It’s been a while since I’ve written about my work. For a while there I had nothing to brag about, but in the last year I’ve just been so busy working on new things and learning new skills.
I’ve been exclusively storyboarding for TV series and I love it. I knew developing into a stronger director would require that I start making a living of choosing shots and acting. I had to finally jump those tracks from animation and supervising over into actually making creative choices.
Storyboarding is like directing with a safety net (the safety net being your director who makes the final call).
In the last year I’ve been lucky enough to have worked on three brand new shows that have all just started promoting themselves (so I can finally talk about them)!
Rusty Rivets, a great action preschool show
Mysticons, a SUPER-crazy-action super hero series
And now I’m beginning work on Welcome To the Wayne, a hilarious, action-packed comedy
Check out the Welcome to the Wayne web series on Nick!
Here is my advice on how to get ahead in any industry. It may not translate into actual dollars, but it’s worth more than that.
Change your idea of “networking”.
I would much rather play the long game, so to speak. If I can slowly get to know one good person as a real human being – even if it takes four or five years to be able to call them “friend” – I will invest in that opportunity over a party filled with celebrities and influential bosses any day.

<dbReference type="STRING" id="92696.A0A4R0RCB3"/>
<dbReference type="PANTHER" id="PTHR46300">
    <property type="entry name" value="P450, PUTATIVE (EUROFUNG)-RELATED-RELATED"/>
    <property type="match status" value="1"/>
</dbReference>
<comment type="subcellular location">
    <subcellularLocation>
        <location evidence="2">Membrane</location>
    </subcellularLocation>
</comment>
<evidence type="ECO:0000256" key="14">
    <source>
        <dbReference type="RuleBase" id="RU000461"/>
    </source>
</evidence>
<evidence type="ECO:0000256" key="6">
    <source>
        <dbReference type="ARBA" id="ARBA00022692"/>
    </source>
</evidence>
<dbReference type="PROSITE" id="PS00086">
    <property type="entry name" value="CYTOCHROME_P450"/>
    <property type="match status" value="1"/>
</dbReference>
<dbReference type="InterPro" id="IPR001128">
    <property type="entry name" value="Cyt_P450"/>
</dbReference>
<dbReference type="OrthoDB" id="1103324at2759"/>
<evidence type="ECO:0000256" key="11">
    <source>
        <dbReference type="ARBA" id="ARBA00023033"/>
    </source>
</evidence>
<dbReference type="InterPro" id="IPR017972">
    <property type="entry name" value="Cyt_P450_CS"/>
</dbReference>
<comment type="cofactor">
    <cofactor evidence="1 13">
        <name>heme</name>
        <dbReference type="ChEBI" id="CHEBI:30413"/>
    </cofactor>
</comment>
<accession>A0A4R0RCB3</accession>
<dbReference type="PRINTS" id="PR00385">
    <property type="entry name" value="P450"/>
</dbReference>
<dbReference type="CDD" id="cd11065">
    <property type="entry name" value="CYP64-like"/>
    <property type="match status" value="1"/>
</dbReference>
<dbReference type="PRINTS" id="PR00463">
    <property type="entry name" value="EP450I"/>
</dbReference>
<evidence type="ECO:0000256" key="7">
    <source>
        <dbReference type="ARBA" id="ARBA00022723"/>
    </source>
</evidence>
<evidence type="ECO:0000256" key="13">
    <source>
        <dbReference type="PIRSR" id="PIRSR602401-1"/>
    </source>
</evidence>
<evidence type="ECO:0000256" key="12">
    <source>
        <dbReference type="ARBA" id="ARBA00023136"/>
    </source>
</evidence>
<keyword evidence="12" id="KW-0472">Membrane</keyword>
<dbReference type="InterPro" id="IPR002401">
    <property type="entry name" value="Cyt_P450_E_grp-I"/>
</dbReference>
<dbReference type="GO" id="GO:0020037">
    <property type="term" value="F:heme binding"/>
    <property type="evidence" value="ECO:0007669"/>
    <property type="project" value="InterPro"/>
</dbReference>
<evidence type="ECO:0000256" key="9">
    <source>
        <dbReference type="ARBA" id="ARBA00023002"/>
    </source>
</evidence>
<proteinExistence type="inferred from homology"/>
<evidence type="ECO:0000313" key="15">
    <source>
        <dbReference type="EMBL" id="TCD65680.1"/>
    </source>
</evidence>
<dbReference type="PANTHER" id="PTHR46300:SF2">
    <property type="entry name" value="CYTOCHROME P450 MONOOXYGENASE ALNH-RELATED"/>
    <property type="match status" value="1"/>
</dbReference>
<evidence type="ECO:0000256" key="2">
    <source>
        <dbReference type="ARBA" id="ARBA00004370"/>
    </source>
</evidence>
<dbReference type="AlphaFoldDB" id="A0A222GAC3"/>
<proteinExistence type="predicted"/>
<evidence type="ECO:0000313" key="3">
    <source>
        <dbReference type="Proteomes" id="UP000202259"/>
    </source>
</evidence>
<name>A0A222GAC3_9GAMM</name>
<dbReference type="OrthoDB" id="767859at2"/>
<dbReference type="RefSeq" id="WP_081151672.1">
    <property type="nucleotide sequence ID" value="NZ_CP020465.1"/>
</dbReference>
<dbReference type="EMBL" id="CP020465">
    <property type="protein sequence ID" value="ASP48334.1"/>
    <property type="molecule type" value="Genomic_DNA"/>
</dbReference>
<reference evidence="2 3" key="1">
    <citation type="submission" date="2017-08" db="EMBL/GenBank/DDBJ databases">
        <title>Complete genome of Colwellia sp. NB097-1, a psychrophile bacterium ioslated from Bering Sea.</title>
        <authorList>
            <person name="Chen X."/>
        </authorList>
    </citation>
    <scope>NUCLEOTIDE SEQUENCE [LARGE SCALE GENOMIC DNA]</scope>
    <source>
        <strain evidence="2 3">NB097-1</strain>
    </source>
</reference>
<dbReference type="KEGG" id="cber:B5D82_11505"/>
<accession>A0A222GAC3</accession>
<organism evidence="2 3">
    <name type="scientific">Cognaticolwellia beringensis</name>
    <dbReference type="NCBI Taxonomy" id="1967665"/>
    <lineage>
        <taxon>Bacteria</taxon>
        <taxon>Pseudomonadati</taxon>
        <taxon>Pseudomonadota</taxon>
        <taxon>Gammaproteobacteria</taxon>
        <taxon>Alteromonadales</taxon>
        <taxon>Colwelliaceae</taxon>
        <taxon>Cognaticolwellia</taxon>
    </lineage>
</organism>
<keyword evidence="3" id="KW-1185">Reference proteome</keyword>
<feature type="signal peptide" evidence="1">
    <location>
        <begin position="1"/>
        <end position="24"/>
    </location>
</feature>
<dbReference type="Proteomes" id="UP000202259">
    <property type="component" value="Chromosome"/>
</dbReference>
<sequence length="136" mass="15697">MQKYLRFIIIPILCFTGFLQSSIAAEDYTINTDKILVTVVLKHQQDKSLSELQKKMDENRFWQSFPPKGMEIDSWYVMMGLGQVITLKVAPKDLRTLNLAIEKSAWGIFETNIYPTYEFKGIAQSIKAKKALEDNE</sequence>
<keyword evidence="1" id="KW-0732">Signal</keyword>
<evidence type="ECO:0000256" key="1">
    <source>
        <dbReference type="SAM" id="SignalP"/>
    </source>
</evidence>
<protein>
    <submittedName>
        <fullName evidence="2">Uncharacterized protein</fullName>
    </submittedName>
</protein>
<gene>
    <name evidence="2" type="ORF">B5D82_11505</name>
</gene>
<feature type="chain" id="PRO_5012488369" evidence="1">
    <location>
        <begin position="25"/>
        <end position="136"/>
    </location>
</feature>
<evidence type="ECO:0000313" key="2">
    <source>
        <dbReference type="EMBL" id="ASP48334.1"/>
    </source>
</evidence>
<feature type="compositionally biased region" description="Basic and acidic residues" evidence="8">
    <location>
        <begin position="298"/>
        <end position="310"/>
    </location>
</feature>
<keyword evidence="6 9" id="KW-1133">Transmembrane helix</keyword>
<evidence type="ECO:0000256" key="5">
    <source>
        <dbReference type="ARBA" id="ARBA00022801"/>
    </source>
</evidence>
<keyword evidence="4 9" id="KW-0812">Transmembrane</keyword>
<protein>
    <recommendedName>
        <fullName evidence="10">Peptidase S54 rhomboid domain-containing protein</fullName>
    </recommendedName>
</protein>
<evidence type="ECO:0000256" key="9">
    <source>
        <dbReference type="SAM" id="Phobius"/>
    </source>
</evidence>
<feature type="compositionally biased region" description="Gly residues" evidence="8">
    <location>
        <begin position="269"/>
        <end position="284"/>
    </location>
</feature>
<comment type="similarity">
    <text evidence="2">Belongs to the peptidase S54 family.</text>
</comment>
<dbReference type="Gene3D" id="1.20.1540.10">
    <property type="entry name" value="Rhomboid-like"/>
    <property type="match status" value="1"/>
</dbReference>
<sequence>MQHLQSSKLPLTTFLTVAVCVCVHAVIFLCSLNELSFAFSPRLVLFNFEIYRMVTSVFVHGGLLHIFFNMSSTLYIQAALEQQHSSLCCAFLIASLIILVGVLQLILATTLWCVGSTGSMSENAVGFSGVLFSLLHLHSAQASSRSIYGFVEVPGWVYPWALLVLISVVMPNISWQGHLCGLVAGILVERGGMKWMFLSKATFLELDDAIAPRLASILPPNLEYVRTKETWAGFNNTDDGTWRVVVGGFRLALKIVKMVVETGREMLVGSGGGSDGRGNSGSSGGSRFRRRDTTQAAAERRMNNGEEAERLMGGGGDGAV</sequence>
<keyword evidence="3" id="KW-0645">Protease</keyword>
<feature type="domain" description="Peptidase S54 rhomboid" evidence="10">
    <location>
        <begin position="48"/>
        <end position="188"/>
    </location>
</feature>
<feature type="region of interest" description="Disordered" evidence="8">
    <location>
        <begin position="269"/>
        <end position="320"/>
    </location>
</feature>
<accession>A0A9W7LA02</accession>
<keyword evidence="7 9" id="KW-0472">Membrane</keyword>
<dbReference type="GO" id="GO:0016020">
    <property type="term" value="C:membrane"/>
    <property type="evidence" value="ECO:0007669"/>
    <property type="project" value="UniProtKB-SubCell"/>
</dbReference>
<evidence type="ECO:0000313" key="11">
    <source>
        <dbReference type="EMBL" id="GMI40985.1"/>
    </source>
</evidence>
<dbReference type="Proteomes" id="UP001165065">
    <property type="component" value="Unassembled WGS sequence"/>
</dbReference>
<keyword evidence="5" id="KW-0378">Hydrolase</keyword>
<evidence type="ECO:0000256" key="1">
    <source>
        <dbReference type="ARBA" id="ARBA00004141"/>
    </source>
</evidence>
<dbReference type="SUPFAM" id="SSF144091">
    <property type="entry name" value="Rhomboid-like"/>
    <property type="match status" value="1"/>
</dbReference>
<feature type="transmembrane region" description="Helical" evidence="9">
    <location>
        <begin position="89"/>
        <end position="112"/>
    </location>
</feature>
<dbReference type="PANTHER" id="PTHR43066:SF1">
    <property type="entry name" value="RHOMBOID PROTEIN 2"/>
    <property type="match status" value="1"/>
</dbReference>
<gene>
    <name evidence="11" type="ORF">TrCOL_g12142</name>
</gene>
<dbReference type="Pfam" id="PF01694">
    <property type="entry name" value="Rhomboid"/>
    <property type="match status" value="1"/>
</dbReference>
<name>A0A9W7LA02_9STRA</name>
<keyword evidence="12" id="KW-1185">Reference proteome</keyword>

Because what good are “connections” if they don’t even necessarily like you? There are thousands of people who do what you do, and they’re probably better at it. But to make a real friend, without any expectations – that’s unique.
To be able to have one person turn to you when they’re in trouble and know they can trust you to ask for help – that fills hearts and makes life-long impacts.
Connections for their own sake are empty, much like fame for fame’s sake. Unless you’re a sociopath, the feeling you get in your gut from using people is a sick and sour one.
But friends who help friends simply because they care – that’s a solid foundation for big things. Those are the real connections you’ll reap the benefits of in business and elsewhere for the rest of your life.
One of those relationships is worth one thousand shallow business card exchanges.
So when you’re at your industry conventions and festivals, I encourage you to skip a few official schmoozing events to pop out for a drink with the people you’ve met. That’s where you’re more likely to start something lasting.